Since the pre-pandemic market peak in early 2020, the IT sector has been one of the star performers in the bourses. The weights of the big five IT heavyweights (TCS, Infosys, HCL Tech, Wipro and Tech Mahindra) in the Nifty 50 moved up from 13.28 per cent in February 2020, to 17.42 per cent by the time the index peaked in October 2021. These stocks have outperformed the index and have also done some good heavy lifting of the index. Outside of Nifty 50, the mid-cap IT stocks fared even better, with many of the prominent ones like Mindtree, L&T Infotech and Coforge significantly outperforming the large-cap companies.

The pandemic-induced lockdowns in most parts of the world accelerated digitisation trends. Further, the quick response in the form of unprecedented monetary and fiscal stimulus from central banks and governments respectively ensured companies got confident to spend. Thus, contrary to past recessions, the IT companies raked in record order flows that translated into better growth and financial performance quarter after quarter since the initial negative impact. The mid-cap companies delivered even better performance than the large-caps, as they were able to capitalise on the digital thrust more, which was large, relative to their size, benefiting them disproportionately.

So far, amongst the large-caps, except Wipro, the rest have managed to hold on well amidst market volatility in the last few months. Since the market peak in October last year, TCS, Infosys, HCL Tech, and Tech Mahindra stocks have lost only up to 2 per cent at most, compared to Nifty’s 10 per cent fall. Their valuations, which were already well elevated (Trailing PE in range of 29-37 times versus five year average range of of 17-27 times), thus continue to remain so. The valuations are even more stretched when it comes to the mid-caps, although these stocks have corrected more in the range of 13 to 30 per cent since October market peak.

However, as disruptions loom again with Russia-Ukraine crisis increasing possibilities of global slowdown, the Covid playbook is unlikely to play out for the IT sector. Investors must be cautious for the following reasons – one, this time a slowdown in global economy due to the conflict is not going to provide any additional thrust to digitisation; two, with inflation at multi-decade highs in the US and expected to shoot up due to the war-induced commodity spikes and supply chain disruptions, monetary or fiscal stimulus will not follow.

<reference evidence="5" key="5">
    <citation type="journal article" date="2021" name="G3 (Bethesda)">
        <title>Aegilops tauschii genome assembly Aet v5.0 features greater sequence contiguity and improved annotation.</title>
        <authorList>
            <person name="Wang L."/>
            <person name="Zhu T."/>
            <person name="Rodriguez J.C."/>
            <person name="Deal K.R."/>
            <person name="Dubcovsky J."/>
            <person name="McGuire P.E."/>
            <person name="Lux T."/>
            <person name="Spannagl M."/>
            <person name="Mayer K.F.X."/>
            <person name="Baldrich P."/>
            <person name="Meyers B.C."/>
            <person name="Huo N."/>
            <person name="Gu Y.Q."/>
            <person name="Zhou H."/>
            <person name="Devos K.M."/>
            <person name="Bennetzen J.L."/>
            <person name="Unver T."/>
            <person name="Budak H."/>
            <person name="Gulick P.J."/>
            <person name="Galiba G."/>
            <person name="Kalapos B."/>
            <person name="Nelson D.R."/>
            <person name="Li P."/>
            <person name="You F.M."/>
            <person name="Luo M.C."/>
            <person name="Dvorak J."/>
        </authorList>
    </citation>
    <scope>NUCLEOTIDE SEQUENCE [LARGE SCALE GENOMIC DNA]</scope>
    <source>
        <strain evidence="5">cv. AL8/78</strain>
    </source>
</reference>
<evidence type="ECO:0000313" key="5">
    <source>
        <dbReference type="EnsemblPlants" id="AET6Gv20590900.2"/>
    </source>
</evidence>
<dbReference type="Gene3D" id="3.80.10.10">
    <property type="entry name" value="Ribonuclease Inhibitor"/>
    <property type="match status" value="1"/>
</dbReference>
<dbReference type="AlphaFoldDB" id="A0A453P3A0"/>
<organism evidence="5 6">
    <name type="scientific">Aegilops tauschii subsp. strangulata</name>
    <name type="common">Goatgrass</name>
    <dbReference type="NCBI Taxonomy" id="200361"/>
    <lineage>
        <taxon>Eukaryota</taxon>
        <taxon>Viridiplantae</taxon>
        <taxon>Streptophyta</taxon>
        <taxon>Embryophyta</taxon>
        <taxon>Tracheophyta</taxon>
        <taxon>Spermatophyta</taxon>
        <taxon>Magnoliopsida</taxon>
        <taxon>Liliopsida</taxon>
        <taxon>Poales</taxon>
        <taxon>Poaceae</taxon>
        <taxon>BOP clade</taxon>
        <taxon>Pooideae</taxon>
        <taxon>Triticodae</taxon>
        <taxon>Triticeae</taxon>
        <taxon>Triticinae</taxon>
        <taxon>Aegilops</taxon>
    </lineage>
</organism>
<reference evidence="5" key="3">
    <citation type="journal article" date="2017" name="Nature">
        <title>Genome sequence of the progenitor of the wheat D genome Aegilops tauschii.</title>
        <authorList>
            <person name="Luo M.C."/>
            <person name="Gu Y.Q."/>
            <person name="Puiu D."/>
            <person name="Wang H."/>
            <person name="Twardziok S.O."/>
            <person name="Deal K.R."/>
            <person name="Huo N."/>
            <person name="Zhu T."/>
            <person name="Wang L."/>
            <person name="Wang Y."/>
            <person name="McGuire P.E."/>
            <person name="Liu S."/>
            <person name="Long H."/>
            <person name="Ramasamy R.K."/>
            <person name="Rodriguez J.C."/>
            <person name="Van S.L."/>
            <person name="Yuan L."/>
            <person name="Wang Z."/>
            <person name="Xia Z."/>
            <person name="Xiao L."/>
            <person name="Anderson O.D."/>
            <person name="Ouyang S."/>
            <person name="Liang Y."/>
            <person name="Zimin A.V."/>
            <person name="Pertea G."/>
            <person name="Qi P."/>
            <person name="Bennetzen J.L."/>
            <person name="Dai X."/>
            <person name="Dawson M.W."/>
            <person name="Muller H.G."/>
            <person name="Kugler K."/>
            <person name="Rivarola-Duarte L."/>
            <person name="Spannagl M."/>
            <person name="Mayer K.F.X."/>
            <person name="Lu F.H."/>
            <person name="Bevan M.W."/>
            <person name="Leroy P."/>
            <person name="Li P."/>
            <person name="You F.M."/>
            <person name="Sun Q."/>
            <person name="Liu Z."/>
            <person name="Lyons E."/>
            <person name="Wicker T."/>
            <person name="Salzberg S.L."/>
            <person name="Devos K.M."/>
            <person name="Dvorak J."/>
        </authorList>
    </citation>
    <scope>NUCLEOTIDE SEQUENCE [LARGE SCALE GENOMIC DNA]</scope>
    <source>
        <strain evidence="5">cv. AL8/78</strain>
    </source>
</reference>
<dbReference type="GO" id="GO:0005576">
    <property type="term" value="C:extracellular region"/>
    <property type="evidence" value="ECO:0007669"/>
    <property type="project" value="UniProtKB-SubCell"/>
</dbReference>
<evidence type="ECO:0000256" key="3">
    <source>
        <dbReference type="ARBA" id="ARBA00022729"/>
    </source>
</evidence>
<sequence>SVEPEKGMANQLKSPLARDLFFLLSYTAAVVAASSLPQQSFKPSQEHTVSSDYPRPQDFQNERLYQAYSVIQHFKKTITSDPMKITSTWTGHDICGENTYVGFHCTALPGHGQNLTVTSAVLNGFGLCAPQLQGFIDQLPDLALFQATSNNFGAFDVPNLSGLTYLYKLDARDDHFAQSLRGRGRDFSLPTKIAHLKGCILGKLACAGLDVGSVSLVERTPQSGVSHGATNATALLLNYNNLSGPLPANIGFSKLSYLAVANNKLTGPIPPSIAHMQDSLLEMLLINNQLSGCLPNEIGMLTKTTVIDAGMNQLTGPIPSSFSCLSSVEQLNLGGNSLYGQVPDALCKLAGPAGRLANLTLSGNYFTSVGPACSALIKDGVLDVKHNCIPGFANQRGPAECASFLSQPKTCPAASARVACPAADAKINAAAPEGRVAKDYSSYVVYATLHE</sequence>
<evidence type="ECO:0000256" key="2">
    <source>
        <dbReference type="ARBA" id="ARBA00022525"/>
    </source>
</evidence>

Three, the massive sanctions governments have imposed on Russia and the knock its economy faces will impact the operations of many global banks. Further, subdued confidence in capital markets and flows will also affect the banks badly. Banking sector is key to many of the IT companies, with BFSI accounting for over 30 per cent of revenues for IT majors like TCS, Infosys and Wipro.

According to many economists, risks of stagflation in developed countries have now increased, and with IT companies’ business predominantly export-driven and dependent on these economies, this risk has to be adequately factored.

The playbook
High BFSI exposure a risk in current context
Investors must focus on value relative to growth
Good opportunities likely to emerge as risks play out

We have been recommending investors to book profits wherever the stocks had zoomed way past fundamentals and were not offering sufficient margin of safety for risks that could play out. TCS, Wipro, Happiest Minds, Mindtree, Coforge, Persistent Systems, Tata Elixi and L&T Infotech are amongst them. However, all these stocks we have ‘book profit’ recommendation on are high-quality companies and can be bought at certain levels as correction plays out.

At the same time we have also taken a positive stance in select stocks such as HCL Technologies and Tech Mahindra and recommended that investors hold/buy HCL Technologies (up 26 per cent since call ), Tech Mahindra (up 58 per cent)

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